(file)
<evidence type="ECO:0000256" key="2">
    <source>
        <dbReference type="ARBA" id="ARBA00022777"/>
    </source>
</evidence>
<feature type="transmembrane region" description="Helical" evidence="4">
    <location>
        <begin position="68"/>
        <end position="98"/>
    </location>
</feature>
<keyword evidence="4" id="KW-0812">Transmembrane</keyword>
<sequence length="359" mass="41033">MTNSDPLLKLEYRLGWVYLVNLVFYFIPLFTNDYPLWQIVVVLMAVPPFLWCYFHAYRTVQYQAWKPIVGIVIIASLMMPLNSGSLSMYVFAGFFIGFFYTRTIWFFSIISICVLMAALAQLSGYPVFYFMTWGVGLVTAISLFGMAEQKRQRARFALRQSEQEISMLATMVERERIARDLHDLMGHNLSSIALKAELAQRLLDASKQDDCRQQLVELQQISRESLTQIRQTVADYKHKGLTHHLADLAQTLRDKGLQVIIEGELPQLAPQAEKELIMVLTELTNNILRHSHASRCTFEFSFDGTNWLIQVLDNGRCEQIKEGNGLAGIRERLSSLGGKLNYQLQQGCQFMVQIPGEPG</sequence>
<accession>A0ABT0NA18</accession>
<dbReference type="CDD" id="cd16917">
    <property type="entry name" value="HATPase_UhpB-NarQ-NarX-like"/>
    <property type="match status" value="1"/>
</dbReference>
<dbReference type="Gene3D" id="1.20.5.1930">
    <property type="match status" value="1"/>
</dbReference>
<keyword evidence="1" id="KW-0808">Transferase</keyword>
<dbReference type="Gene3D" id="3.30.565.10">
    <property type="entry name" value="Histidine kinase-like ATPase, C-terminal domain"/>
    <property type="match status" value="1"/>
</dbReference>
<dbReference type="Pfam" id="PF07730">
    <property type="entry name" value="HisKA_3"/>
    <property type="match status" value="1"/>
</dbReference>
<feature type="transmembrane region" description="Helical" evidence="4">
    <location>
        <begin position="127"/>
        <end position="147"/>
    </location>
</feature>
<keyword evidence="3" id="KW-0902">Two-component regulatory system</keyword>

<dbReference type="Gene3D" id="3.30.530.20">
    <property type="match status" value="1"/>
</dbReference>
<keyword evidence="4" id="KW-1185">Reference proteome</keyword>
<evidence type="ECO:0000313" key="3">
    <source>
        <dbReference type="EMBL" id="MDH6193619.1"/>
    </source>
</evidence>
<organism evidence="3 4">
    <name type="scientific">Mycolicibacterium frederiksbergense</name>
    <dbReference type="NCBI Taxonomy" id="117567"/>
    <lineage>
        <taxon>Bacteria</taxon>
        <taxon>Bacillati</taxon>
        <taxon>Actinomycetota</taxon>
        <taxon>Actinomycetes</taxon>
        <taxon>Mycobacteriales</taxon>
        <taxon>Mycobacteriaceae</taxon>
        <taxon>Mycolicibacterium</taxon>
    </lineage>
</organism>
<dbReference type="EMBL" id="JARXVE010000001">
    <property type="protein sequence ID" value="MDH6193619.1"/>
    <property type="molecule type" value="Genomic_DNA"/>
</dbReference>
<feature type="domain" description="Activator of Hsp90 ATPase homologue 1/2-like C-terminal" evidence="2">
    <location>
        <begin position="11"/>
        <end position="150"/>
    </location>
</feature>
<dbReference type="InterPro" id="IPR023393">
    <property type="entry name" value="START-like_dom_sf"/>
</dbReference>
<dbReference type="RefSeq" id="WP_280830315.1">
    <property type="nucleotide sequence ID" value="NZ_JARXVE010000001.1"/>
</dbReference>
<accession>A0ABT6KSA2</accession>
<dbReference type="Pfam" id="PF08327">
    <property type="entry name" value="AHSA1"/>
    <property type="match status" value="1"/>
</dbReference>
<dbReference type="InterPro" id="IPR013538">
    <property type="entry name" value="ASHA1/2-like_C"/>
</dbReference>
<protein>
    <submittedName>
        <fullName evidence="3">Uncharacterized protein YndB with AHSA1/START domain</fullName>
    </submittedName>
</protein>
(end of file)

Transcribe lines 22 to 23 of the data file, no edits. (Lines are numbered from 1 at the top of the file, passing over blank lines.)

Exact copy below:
<keyword evidence="1" id="KW-0808">Transferase</keyword>
<dbReference type="Gene3D" id="3.30.565.10">